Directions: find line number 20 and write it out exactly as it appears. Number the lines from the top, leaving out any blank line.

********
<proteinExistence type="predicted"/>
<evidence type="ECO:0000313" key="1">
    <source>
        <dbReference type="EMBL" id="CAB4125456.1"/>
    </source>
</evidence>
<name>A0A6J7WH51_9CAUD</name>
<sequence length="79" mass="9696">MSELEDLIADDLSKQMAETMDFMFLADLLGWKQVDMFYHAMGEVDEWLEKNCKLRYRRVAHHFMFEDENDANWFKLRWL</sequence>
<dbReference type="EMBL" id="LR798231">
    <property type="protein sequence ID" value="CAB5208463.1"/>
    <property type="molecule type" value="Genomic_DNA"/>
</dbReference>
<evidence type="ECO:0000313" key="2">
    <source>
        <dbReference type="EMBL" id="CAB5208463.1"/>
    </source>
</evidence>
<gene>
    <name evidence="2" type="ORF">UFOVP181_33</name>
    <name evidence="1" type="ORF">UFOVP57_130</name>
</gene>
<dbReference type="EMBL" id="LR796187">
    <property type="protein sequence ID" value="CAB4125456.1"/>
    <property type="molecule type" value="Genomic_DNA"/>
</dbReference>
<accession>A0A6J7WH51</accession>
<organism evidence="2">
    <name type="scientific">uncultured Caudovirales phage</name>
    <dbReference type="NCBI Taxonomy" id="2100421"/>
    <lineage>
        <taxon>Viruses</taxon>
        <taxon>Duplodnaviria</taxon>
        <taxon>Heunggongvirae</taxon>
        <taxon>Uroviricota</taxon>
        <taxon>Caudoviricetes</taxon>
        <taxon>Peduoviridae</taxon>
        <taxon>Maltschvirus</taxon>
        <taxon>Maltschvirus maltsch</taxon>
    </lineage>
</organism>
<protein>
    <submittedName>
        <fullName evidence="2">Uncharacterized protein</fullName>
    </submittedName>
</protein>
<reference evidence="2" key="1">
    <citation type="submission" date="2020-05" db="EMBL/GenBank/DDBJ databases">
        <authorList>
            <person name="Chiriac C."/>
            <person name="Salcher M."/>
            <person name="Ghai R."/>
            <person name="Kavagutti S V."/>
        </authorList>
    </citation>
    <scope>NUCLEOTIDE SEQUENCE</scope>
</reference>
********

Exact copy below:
    <name evidence="1" type="ORF">UFOVP57_130</name>